Rethinking borders and the language of movement

Iz Gius

Passport control booths when travelling internationally; physical borders, whether lined with barbed wire or marked with nothing but an unassuming sign; bodies of water, even. Borders are literal manifestations of concepts and structures which are both socially constructed and deeply real. It is easy for their arbitrary nature to be normalized, for the complicated bureaucratic labels that monitor people’s movement to appear natural and even justified. Yet protest slogans like ‘nobody is illegal’ and current uproar over border agencies like ICE have succeeded in de-habitualizing the international order’s means of controlling movement. Ultimately, the international language around movement, borders, and people is flawed. The movement of people is differentially labelled and valued, seen as acceptable and valid only in certain situations. Borders are fundamentally exclusive structures which uphold global inequalities.

Certain types of movement are classified as acceptable only for certain populations. Mobility is seen as normal and expected for wealthy, (mostly) white, international elites; Americans who move to France, for example, are ‘ex-pats’ – certainly not ‘migrants’ or ‘refugees.’ Language is everything. A family moving from Colombia to the UK, even with similar motivations as an American family moving to France, are classed as ‘immigrants’ at best. Their mobility is heavily policed and met with labels dripping in condescension. Gender, race, and class play important roles as well. Women and children are seen as helpless victims – imagine an advert asking for money for famine relief, or the popularity of international adoption. Men, on the other hand, are presented arriving in threatening mobs, marked as a terrorist threat or dangerous source of cheaper labor. The darker someone’s skin or the less stable their economic position, the more suspicious and unacceptable their migration. Only certain types of movement and people are considered to constitute a ‘problem’ or ‘crisis’, and these differential labels are based on structural racism, classism, and Eurocentrism embedded in development discourse.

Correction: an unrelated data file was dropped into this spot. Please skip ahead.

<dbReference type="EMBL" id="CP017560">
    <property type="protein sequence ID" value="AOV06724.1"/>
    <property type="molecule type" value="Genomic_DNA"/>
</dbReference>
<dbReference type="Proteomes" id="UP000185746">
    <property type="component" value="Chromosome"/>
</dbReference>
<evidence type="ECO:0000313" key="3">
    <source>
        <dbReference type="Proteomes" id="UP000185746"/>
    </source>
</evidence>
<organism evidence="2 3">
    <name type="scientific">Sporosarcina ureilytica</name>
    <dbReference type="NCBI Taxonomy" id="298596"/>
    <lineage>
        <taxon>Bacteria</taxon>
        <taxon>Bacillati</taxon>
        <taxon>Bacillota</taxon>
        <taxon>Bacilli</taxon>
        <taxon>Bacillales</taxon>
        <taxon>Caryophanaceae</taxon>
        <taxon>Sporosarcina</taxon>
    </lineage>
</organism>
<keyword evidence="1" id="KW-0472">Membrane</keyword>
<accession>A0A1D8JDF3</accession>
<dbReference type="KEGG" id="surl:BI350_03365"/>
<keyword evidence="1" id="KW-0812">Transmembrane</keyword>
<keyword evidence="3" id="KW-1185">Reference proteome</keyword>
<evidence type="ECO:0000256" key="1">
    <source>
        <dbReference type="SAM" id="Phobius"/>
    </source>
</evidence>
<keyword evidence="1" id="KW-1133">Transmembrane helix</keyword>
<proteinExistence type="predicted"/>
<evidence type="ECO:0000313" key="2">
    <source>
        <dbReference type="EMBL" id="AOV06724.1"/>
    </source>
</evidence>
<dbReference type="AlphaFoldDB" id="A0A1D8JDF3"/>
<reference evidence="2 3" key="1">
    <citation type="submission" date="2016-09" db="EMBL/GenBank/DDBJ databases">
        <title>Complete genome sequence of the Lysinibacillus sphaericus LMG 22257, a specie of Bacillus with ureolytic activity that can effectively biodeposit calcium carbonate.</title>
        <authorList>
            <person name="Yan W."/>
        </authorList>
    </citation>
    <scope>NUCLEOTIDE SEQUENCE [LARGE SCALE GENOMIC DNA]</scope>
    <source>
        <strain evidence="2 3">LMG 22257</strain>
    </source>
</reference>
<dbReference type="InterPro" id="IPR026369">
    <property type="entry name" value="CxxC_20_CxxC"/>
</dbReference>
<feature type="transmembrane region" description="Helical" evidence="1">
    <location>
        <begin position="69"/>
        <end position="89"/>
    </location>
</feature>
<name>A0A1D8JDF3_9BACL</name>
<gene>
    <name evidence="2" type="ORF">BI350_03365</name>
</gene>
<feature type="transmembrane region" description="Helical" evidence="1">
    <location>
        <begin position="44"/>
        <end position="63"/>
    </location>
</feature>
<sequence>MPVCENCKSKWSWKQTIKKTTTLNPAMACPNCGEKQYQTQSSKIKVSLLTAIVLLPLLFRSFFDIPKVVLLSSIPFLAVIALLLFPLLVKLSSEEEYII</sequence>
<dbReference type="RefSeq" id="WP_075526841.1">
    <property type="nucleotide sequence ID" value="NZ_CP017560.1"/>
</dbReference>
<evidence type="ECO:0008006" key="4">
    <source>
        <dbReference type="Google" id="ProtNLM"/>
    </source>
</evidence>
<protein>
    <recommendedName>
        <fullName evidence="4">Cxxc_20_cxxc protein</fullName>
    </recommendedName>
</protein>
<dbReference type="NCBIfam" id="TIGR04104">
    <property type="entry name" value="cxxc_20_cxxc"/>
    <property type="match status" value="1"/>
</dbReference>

Further, the language of movement carefully distinguishes between ‘refugees’ and ‘migrants’, between deserving and undeserving immigrants. Although this language is intended to safeguard humanitarian protection for the most needy, the narrow distinction does not accurately reflect people’s lived experience before, during, or after migrating, and ultimately it harms the people it aims to protect. The label ‘refugee’ is positioned as distinct and separate from the label ‘migrant’ – the former flees for political reasons and is deserving of humanitarian aid, whereas the latter is searching for economic opportunities. Economic and political reasons for displacement and movement cannot easily be separated, as poverty and persecution are interwoven. Communities and individuals often shift between categories, as the decision to migrate is not straightforward. Structural causes of poverty and economic insecurity do not make individuals less worthy of movement or respect. Moreover, failing to consider refugees’ economic needs negatively impacts the quality of long-term protection and prevents sustainable, durable solutions. Many organizations see movement as contradictory to providing humanitarian aid to refugees – for example, aid is easier to deliver in a camp setting – but long-term, successful solutions for refugees require access to migration and labor channels. In addition, by separating ‘refugees’ and ‘migrants’, states are left off the hook, as they admit some refugees and fulfill supposedly humanitarian goals, while at the same time pursuing political agendas which restrict immigration and only let in a small fraction of individuals in need.

As conflicts become increasingly more complex and enduring, and as likelihood of return becomes smaller, refugees can become trapped in systems of humanitarian protection. The increasing visibility of climate refugees is a testament to globalized forces of persecution which challenge our current approaches to labelling, controlling, and reversing movement. We need to reimagine our labels and frameworks, accounting for nuance in the current international system of displacement and movement. Further, we need to challenge structures of exclusion and inequality which have become naturalized, like borders. Our current system of controlled and limited migration is certainly not the only possible option. Labelling movement and constructing borders is not intuitive; rather, as Professor of Refugee Studies Roger Zetter explains, labels not only describe the world, but construct it in convenient images. Prioritizing the convenience of international agencies and anti-immigrant regimes in the global North over the agency and complexity of migrating people leads to systems which are oppressive and out of touch with reality. Fundamentally, we need to rethink movement.

*Illustration by Juliet Richards*

© 2018 The Rattlecap

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